Box Hill is part of the North Downs chalk escarpment that runs to the north of Dorking. It overlooks the Mole Gap where the River Mole crosses the Downs to flow north, providing a route north towards London. Consequently the Hill has been a landmark for centuries for those passing north and south between the capital and the lands to the south. Box Hill was popular as a pleasure destination as early as the seventeenth century when people came over to visit from Epsom Spa. Its fame grew with the coming of the turnpike to Dorking. In the early nineteenth century the Hill provided a backdrop for a key scene in Jane Austen’s Emma.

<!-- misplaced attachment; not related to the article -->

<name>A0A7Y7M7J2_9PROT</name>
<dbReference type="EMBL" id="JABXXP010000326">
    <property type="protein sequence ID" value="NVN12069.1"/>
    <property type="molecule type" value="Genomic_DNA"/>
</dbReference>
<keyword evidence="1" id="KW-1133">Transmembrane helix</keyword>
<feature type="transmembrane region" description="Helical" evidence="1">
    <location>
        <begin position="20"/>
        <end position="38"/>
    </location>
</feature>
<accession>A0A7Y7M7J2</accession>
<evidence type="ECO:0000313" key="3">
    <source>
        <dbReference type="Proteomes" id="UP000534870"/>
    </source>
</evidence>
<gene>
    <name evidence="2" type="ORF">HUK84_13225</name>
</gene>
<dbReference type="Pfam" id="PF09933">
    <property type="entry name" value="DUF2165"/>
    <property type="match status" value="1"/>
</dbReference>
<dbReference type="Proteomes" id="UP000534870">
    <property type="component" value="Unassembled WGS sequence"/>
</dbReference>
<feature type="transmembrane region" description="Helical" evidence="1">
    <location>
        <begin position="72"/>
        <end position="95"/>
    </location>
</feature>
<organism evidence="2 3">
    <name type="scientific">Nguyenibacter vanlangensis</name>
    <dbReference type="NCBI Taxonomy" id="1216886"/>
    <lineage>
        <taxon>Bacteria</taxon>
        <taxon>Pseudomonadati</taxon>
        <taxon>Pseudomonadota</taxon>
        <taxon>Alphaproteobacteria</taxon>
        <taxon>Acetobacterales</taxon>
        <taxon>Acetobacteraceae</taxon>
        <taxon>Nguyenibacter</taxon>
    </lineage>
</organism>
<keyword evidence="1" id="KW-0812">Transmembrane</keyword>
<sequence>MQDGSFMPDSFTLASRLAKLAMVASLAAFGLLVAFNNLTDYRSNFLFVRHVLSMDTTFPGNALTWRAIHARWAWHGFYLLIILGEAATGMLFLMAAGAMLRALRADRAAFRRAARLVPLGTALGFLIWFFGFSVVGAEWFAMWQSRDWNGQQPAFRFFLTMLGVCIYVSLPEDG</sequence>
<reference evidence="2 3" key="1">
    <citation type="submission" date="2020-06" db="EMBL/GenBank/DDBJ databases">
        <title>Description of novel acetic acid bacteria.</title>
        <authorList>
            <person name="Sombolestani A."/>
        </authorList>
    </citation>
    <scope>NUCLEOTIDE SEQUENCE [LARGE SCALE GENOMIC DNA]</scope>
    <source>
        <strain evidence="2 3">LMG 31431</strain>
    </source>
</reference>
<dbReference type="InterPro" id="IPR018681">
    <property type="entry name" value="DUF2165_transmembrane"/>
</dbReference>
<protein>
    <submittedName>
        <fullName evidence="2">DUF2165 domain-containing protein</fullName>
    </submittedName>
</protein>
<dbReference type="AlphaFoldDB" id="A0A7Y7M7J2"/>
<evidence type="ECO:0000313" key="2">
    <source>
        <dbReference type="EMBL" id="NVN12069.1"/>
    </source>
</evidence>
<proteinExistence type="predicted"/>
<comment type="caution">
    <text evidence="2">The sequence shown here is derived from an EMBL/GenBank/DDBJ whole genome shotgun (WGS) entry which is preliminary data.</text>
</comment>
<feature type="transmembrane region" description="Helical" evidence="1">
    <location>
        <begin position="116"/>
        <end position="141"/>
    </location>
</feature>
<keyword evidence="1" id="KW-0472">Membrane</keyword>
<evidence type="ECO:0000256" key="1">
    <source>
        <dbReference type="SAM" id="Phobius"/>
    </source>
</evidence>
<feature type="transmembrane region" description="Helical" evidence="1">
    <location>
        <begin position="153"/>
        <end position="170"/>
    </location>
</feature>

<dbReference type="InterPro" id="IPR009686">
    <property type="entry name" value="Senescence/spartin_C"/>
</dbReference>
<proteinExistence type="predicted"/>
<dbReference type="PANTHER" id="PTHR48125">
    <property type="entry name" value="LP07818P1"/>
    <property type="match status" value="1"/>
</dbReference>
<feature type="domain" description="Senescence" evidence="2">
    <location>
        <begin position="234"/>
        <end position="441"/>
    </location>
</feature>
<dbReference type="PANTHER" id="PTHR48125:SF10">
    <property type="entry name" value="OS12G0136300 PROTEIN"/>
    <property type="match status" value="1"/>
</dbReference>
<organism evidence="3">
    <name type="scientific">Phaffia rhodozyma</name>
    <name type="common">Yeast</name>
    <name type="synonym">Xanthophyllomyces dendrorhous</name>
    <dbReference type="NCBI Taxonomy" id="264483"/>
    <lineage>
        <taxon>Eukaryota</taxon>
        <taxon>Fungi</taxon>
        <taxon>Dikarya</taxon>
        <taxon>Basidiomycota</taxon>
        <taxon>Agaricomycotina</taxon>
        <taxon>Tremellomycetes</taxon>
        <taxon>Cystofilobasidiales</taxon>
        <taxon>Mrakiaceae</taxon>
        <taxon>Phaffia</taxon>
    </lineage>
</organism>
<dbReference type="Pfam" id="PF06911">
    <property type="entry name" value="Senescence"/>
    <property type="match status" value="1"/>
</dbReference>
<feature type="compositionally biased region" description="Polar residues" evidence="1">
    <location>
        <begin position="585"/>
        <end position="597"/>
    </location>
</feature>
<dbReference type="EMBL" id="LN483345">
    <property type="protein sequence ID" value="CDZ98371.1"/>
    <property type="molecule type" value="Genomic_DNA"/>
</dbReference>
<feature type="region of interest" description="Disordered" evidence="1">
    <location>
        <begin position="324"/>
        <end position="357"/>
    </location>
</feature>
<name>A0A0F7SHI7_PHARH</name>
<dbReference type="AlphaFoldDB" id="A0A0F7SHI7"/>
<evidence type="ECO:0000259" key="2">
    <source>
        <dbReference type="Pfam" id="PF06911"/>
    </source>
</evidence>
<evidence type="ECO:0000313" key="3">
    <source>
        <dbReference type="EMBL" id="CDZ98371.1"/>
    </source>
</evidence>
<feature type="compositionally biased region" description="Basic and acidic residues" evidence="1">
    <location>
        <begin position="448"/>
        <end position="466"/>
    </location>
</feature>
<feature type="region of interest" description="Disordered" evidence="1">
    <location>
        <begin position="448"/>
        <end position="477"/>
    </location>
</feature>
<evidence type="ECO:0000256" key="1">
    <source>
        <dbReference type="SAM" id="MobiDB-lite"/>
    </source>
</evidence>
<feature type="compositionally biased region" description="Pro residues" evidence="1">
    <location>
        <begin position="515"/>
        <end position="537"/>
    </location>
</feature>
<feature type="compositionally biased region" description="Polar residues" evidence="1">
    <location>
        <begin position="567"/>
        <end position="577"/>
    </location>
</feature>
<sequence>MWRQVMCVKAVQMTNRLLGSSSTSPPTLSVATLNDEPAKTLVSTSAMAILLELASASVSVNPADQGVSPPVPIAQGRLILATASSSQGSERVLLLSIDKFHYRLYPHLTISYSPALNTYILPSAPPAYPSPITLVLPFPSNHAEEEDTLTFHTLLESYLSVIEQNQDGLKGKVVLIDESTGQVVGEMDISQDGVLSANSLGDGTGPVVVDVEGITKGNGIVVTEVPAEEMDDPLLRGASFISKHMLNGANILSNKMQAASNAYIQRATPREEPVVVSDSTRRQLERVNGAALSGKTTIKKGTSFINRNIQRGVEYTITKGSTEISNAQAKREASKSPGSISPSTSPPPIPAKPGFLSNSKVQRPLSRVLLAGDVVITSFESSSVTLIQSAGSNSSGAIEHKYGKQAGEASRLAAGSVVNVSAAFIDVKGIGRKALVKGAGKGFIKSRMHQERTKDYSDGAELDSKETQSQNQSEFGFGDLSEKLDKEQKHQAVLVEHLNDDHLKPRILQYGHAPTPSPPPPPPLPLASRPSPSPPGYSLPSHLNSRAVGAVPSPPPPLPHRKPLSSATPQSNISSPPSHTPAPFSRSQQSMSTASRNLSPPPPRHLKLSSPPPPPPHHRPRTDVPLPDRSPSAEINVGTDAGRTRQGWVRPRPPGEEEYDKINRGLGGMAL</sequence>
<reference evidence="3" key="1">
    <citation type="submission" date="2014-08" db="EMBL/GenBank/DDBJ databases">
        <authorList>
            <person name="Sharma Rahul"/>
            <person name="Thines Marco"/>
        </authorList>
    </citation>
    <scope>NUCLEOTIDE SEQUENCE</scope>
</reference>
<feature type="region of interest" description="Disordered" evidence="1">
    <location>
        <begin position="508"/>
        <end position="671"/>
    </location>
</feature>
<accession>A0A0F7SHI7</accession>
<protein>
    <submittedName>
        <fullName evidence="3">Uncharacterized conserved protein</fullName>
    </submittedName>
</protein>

The coming of railway lines in 1849 and 1867 brought day trippers via Box Hill and West Humble Station (also known, over the years as ‘Westhumble’, ‘Boxhill’, and ‘Boxhill and Burford Bridge’), but many trippers came in via Dorking itself. By the end of the nineteenth century cyclists, charabancs and cars were also making the trip.
So popular was Box Hill with Londoners by the twentieth century that ticket receipts reveal that 14, 000 arrived at Box Hill station on Whit Monday 1947, with another 12,000 travelling via Dorking North station.
Dorking eccentric Major Peter Labelliere (1726-1800), who was known in the town as ‘the walking dunghill’ left instructions that on his death he was to be buried upside down on Box Hill, claiming that the world was topsy-turvy and he wanted to be right in the end.
Box Hill is now owned by the National Trust.